Postcard from camp: Steelers
I've been coming to Saint Vincent College in Latrobe, Pa., home of the Steelers training camp, for years. I remember interviewing Kordell Stewart one summer about the pressures of being a quarterback in Pittsburgh. I remember doing a story on Hines Ward, Plaxico Burress and Antwaan Randle El when they were young and dynamic and one the best receiving trios in football. But I never noticed the small sign on the main road into campus: Winnie Palmer Nature Reserve.
Western Pennsylvania is Steelers Country, but it is also the province of Winnie and Arnold Palmer. Arnie, of course, is the King, the son of Latrobe who became golf's first transcendent star. Winnie was there every step of the way, lending her name to good causes until cancer took her at 65 in 1999. The most famous is Orlando's Winnie Palmer Hospital For Women and Babies, home to the fourth-largest Neonatal Intensive Care Unit in the country. Less known is the 26-acre nature reserve in Latrobe that she worked to save from development, a large swath of land that is home to trails, meadows and a Monastic garden.
I made a brief stop Friday and spied a rabbit grazing in the grass. School kids go on field trips here. The Steelers train up the hill. All these years I'd never noticed it. Now, I'll never forget it.
In an important way, their cohesion is an asset, especially following a lockout that robbed rookies and young players of much-needed learning time. Still, how much longer can Pittsburgh's veterans be effective? "[Coach Mike Tomlin] understands the type of people he's working with," Clark said. "He knows he can come to us and ask, 'Is this too much guys?' We'll be honest with him. We have the best interests of this team at heart also. He's still going to bring us along in the way he feels like he needs to so we're prepared to play in that first game [against Baltimore], but he's not going to try to kill us. We're a little bit older."
Their departures figure to leave Jonathan Scott and Willie Colon as the probable left and right tackles. Mitigating the shifting bodies is the emergence of center Maurkice Pouncey, who turned in a tremendous rookie season before a high-ankle sprain cost him a spot in the Super Bowl. Watching Pouncey rip through the Steelers' conditioning evaluation Thursday -- from a distance he looks as swift as a strong safety -- is a reminder that the Steelers will be their usual beasts in the running game.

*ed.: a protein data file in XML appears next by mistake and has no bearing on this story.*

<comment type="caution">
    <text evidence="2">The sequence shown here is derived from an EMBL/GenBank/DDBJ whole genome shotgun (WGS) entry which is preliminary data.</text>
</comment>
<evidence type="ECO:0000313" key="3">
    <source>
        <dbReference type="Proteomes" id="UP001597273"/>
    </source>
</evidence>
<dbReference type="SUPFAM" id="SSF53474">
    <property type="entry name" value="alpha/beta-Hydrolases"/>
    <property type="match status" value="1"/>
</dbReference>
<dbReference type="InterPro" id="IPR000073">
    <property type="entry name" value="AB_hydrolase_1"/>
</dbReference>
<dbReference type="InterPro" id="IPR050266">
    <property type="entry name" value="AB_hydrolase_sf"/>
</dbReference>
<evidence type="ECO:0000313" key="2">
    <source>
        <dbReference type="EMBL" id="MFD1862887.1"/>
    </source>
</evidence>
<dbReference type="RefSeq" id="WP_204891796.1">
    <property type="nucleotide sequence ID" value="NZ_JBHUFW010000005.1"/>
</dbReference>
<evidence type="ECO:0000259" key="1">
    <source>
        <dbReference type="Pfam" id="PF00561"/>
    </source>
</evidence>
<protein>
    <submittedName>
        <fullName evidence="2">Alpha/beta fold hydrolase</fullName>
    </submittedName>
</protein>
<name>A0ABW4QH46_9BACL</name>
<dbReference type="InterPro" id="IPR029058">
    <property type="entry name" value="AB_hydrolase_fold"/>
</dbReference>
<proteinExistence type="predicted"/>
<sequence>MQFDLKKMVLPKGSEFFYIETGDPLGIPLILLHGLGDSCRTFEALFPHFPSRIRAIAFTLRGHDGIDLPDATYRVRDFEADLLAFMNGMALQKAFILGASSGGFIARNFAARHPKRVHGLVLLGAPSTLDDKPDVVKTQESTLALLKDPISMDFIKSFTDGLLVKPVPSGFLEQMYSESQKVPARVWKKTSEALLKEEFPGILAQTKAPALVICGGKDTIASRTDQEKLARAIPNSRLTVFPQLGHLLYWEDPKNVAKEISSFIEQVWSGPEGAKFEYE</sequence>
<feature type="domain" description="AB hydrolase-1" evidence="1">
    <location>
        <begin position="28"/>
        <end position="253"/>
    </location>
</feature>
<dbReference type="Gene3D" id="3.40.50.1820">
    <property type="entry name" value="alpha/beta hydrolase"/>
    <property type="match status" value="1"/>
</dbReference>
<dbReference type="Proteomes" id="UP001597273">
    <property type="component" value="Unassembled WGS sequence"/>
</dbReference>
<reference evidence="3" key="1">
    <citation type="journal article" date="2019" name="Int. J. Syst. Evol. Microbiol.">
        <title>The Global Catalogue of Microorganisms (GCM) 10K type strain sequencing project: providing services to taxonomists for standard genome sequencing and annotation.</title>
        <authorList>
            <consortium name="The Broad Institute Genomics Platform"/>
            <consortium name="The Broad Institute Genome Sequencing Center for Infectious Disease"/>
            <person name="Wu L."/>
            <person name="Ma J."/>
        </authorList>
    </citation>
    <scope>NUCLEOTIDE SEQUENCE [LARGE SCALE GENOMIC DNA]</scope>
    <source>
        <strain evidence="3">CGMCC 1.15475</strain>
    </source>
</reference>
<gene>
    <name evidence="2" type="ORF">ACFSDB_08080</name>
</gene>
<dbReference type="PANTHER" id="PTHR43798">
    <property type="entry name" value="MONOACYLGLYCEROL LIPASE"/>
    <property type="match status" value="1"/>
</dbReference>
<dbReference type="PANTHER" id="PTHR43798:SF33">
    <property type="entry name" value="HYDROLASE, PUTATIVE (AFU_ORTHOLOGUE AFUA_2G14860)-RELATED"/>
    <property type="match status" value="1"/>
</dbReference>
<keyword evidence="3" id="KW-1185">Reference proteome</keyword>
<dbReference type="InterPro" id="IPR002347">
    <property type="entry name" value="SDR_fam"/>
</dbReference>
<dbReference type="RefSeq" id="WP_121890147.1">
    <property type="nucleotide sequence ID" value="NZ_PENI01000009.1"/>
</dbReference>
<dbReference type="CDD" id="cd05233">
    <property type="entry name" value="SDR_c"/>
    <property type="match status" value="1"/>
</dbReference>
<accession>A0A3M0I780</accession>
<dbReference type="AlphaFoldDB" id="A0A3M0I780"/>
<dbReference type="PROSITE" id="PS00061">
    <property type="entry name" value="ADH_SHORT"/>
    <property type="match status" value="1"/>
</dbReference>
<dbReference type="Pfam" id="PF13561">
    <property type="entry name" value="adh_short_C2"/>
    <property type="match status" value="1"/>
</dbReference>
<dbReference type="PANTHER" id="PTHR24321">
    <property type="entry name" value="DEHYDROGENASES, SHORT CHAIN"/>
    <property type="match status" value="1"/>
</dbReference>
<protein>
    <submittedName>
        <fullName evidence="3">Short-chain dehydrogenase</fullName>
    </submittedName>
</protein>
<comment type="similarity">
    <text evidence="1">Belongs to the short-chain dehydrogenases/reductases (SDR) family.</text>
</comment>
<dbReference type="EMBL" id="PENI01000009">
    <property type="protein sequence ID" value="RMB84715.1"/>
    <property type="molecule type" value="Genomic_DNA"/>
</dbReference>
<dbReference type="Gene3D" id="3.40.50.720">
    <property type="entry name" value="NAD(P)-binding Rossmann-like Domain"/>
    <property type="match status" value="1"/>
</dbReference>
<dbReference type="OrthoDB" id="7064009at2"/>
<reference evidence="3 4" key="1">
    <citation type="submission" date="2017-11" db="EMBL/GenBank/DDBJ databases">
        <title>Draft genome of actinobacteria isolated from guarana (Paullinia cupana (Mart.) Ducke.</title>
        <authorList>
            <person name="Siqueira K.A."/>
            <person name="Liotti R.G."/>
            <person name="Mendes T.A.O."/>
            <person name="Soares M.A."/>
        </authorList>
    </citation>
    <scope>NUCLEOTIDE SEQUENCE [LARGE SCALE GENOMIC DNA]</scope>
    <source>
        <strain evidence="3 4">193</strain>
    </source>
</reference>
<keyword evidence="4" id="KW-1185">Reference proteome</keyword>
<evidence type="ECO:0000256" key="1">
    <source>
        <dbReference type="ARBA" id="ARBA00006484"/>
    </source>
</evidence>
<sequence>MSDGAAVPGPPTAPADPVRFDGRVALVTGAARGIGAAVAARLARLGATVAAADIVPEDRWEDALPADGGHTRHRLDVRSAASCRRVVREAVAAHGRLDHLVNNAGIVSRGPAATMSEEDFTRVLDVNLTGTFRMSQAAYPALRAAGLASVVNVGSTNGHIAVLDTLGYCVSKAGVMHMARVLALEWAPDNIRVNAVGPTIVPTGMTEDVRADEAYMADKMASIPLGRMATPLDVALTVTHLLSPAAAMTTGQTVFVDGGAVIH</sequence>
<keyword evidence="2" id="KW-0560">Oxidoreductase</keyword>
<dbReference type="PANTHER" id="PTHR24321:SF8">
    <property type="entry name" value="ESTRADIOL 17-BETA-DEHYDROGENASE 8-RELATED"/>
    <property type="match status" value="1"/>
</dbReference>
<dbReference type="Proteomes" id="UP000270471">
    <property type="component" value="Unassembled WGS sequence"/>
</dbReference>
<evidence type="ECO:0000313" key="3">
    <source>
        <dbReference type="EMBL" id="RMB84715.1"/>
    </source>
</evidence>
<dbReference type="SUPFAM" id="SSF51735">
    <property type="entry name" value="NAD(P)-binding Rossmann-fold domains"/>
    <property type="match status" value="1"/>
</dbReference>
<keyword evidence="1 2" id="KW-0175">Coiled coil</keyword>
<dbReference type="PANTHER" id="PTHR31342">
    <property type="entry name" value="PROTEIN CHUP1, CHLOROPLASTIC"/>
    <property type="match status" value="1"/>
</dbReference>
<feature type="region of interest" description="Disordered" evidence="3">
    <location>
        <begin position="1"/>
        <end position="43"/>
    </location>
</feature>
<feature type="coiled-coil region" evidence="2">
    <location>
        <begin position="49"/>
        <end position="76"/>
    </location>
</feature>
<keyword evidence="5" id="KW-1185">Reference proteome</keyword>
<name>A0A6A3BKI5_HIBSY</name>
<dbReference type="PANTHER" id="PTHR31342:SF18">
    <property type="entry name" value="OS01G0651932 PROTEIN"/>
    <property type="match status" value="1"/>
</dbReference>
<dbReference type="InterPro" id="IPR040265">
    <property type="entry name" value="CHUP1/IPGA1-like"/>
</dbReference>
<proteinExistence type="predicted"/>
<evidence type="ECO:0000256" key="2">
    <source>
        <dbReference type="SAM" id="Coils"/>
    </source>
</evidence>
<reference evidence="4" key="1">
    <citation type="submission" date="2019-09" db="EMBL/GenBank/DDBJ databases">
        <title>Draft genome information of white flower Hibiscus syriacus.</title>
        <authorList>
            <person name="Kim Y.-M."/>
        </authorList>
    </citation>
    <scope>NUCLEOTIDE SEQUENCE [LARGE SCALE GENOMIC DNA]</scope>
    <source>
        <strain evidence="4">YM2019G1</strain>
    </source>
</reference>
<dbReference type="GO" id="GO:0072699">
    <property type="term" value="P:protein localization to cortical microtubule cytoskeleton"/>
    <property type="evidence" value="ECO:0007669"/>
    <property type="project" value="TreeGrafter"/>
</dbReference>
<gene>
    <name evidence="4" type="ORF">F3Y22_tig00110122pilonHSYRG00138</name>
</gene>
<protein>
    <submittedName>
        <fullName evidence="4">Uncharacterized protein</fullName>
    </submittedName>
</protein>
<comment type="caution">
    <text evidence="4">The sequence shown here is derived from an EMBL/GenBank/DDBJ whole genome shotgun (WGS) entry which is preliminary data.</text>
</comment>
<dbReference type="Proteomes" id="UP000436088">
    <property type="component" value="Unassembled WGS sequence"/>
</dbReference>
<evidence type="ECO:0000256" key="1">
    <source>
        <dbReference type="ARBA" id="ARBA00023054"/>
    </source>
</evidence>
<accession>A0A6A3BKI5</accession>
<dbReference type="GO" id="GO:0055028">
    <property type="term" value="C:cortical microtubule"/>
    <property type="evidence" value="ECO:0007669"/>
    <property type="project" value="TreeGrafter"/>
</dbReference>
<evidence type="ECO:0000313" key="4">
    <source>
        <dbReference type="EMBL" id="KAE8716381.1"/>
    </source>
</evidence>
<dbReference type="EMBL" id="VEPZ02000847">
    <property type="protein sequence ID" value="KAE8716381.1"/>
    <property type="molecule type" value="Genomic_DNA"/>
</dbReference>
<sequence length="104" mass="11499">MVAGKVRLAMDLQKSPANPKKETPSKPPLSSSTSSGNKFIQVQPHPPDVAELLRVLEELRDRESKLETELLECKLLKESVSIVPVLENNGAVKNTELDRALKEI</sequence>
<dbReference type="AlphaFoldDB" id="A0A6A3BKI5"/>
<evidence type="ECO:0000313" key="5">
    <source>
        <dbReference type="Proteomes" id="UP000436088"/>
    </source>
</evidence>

As rookies last season, receivers Emmanuel Sanders and Antonio Brown combined with Ward and Mike Wallace to form a productive and, at times, highly prolific receiving corps. But they all stand 6 feet in height or less. The 6-foot-5 Burress would have added a different dimension to the offense.
The Steelers already have a tall, lanky receiver in camp -- Limas Sweed -- who ruptured his Achilles tendon during minicamp last year and missed the entire 2010 season. Asked about Pittsburgh potentially landing Burress, Sweed said he would welcome him. When asked about the impact of a tall receiver in the Steelers offense, Sweed says, "I am that guy. That's how I like to look at it. It's just a matter of me showing my teammates and my coaches that I am that guy. That's the attitude I'm going to have throughout this whole camp."
Rashard Mendenhall has logged back-to-back rushing seasons of 1,108 yards and 1,273 yards. He raised his rushing touchdowns total from seven in 2009 to 13 last season. And with third-down back Mewelde Moore a free agent, Mendenhall could see an increased workload on third down. But Mendenhall's fumble in the Super Bowl against Green Bay was a costly error that some believe diminished his regular season play. "I think for a lot of other people it did, but for me, no," Mendenhall said. "It was just one play of many plays." Asked if he is ready to take on an even larger role in the offense, Mendenhall said, "I'll be ready to do that. It just depends on what the coaches ask me to do and what our identity is."
With no minicamps or OTAs to attend, Cameron Heyward, a 6-foot-5, 288-pound rookie defensive end from Ohio State, spent the lockout working out in Columbus, Ohio, waiting for his first NFL season to begin. He finally signed his contract Friday. How much he contributes as a first-year player will depend on how quickly he overcomes the lost months of learning. He has a number of factors in his favor, including the playbook he was able to receive during the brief lifting of the lockout in April. The Steelers need his depth along the line. He's also the son of former NFL fullback Craig "Ironhead" Heyward, who died in 2006.
A 12-4 record is possible, thanks to Pittsburgh's penchant for winning games and also a potential soft finish to the season. The Steelers close at home against Cincinnati on Dec. 4, home against Cleveland on Dec. 8, at San Francisco on Dec. 19, home against St. Louis on Dec. 24 and at Cleveland on Jan. 1. The start of the season is a bear, though, with three of the Steelers' first games on the road (Baltimore, Indianapolis and Houston) as well as back-to-back home games against the Patriots and Ravens on Oct. 30 and Nov. 6. The Steelers will play five prime time regular season games.